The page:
SDLT mixed use – beware the traps
A recent case has shown how increasingly punishing HMRC are being over the 'mixed-use' rate for Stamp Duty Land Tax.
Many consider that the recent case of Dr David Hyman and another v HMRC  UKFTT 469 (TC) presents another potential tax problem for the farming community. The case again shows how HMRC are being increasingly punishing over the “mixed-use” rate for Stamp Duty Land Tax (SDLT) which can favour the sale of a farmhouse/cottage with some land as part of a farm restructuring strategy with tax efficiency.
Many argue that the future of farming is potentially bleak with the loss of the Basic Payment Scheme (BPS) in 2021, the uncertainty of Brexit and politics. The Agriculture Bill has still to become an Act but with more focus on “public products” than food production there is a worry.
In order to survive, most farms will have to increase diversification and restructuring. Cottage sales could well be part of the planning. SDLT and CGT considerations will be key, especially with the new CGT returns from 6 April 2020. Likewise, the Office of Tax Simplification's (OTS) 2nd report on the review of inheritance tax (IHT) proposed that the trading mix of investment to trading is increased from the current 50% of “Balfour” to the 80% mix of CGT. The disposal of let cottages would therefore seem a positive to try and improve the trading %.
Definition of “garden and grounds”
The facts are that Mr and Mrs Hyman bought the farmhouse with approximately 3.5 acres of land. For farmers restructuring that is an ideal size to increase the value of the cottage. The property comprised two gardens, a duck pond, a barn and a meadow. Mr and Mrs Hyman paid SDLT at the residential rate when they bought it. The problem arose when Mr and Mrs Hyman then sought to reclaim what they considered to be an overpayment of SDLT on the ground that the property should have been classed as mixed-use due to the “non-residential” element, and that they therefore should have paid SDLT at the lower commercial rate for mixed-use.
HMRC argued that “The acquisition of a farmhouse and the surrounding land was found to be subject to the residential rates of SDLT because the land fell within the definition of ‘garden and grounds’. A meadow, bridleway and barn were held to be available to the owners for use, even though they were physically separated from the house and the public had rights over the bridleway”.
Mr and Mrs Hyman presented arguments that the meadow and public bridleway were not residential land, and in addition nor was the derelict barn that had been classified as non-residential by the local council authority. However, they stated that the barn, meadow and bridleway were separated by hedges, and that the bridleway was used by the public and could not therefore be used for recreation or private purposes. They also argued that the barn was a non-residential building and that the meadow and barn were not integral parts of the property. The First-Tier Tribunal (FTT) Property Chamber found against Mr and Mrs Hyman and found that they had correctly paid SDLT at the residential rate and there was therefore no refund for overpaid SDLT due to them from HMRC in respect of the potential mixed rate.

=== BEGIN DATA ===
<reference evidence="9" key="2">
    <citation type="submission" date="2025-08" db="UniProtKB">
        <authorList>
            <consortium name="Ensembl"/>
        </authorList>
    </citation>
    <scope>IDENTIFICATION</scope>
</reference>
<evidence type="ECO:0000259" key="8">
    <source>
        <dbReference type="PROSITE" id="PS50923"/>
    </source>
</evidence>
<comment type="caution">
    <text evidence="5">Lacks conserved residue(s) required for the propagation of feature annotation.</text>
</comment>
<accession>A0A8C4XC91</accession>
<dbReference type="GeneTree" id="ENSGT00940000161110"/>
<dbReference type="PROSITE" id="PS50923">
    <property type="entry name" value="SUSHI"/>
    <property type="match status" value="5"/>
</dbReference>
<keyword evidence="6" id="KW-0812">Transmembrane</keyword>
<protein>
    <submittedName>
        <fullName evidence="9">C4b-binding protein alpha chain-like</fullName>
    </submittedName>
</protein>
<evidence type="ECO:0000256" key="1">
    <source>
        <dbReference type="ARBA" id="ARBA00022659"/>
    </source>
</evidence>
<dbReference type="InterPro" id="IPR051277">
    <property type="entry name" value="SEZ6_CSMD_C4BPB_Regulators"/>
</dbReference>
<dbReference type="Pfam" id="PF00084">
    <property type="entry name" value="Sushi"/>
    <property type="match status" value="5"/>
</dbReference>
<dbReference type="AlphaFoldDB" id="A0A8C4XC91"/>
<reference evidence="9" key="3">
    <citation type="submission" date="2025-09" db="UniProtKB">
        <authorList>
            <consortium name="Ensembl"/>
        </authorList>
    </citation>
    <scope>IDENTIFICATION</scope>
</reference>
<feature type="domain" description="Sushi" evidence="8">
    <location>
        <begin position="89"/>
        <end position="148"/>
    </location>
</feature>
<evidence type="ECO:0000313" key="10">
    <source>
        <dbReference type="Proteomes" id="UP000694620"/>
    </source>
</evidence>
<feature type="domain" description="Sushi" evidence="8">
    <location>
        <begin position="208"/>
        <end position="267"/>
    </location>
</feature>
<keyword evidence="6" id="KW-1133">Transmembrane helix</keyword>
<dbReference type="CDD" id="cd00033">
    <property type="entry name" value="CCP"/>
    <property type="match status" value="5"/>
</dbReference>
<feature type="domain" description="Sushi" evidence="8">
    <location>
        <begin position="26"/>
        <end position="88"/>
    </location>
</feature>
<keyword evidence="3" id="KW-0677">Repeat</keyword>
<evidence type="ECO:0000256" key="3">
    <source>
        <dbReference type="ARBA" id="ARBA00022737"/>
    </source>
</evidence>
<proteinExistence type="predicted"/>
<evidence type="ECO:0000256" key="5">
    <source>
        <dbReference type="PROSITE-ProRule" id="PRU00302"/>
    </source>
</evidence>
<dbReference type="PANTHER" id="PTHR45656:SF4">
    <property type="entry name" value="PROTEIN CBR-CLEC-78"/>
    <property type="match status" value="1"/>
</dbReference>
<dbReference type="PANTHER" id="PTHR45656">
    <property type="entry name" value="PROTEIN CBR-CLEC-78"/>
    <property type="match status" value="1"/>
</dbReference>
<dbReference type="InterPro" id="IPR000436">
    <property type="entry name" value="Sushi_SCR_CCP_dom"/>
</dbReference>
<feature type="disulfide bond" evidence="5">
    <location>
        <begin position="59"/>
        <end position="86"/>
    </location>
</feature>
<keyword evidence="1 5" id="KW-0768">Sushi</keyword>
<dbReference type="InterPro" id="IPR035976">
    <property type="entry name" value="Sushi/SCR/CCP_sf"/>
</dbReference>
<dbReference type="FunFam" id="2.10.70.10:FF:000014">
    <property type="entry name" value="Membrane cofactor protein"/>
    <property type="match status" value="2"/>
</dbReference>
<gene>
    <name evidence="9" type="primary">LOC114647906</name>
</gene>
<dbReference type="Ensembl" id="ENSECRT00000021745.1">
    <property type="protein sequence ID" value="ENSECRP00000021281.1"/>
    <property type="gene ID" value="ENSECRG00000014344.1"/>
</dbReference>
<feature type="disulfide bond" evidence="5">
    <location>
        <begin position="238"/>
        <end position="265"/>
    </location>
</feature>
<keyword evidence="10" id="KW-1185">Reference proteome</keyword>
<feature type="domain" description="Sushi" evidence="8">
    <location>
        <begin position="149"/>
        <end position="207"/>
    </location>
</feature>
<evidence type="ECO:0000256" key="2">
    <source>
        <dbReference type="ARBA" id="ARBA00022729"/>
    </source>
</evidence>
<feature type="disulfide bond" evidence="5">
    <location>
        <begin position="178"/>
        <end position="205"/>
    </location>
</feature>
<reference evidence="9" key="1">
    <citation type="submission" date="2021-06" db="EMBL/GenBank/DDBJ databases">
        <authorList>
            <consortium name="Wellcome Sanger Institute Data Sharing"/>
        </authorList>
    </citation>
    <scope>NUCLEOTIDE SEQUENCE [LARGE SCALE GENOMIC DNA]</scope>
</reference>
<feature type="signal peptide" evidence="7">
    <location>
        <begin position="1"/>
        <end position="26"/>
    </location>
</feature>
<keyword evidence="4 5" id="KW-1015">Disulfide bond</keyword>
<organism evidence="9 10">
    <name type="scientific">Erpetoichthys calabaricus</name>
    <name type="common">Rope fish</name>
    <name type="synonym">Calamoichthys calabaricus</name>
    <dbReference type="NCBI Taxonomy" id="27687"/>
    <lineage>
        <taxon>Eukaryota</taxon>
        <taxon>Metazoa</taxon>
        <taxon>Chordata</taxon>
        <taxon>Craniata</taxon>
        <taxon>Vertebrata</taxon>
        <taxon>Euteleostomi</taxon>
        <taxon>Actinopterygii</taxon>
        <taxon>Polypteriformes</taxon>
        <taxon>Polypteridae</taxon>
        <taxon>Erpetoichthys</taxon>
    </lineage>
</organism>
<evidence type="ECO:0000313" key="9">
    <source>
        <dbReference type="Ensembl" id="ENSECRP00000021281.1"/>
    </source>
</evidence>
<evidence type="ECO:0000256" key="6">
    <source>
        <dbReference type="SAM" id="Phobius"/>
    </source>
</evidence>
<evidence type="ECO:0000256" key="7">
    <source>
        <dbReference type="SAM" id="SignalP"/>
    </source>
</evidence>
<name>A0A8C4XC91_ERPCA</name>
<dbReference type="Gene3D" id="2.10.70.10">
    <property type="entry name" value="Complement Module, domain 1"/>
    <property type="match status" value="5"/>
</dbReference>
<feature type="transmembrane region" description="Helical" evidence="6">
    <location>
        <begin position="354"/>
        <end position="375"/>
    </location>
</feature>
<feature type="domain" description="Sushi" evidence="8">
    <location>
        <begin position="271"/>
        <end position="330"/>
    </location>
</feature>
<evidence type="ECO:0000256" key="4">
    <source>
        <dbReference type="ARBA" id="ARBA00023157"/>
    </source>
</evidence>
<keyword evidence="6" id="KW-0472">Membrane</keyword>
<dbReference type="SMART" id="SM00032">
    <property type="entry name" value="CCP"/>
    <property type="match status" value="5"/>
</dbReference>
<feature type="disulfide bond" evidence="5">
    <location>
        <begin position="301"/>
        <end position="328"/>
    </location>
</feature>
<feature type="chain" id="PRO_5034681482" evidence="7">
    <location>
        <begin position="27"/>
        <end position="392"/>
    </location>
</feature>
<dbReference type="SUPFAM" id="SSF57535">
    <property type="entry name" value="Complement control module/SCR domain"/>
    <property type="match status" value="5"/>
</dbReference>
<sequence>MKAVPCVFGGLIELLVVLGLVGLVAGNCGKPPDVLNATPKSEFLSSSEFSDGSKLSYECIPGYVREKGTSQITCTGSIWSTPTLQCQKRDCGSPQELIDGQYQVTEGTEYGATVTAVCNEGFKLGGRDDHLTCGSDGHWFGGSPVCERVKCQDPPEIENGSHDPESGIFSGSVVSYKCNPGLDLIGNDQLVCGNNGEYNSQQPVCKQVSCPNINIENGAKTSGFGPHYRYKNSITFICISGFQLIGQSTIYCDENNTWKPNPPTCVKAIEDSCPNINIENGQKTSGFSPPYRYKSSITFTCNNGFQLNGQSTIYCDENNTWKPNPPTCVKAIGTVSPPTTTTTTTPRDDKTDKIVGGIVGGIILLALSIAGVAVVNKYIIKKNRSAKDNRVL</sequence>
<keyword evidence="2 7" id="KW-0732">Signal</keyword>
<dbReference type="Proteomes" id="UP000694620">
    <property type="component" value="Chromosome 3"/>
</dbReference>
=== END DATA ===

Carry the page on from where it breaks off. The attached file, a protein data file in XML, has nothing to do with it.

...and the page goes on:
It is generally considered that the land has to be put to strong commercial use in order to enjoy the mixed rate. Ideally the strong business use is documented via the self-assessment tax return.
It is a shame that what would appear a relatively weak case or at least a narrow case when it comes to SDLT mixed use is now the point of reference. A tribunal that tested HRMC’s stance on what is deemed commercial activity would have been more beneficial, for example, if it examined whether it is enough for the land to be grazed by a local farmer before and after completion or perhaps whether having evidence that a business will be undertaken on the land after completion is sufficient where there was no commercial activity before. There seems to be a lot of ambiguity when it comes to the commercial/mixed rate and SDLT with inspectors making strange arguments as to why the favourable rate does not apply.
Size and use does matter – the brochure
The reality is that it is difficult to prove non-residential use on such a small amount of land as was the case here. Obviously a significant amount of non-residential land and evidence of commercial use are ideal arguments to prove eligibility for mixed-use rate.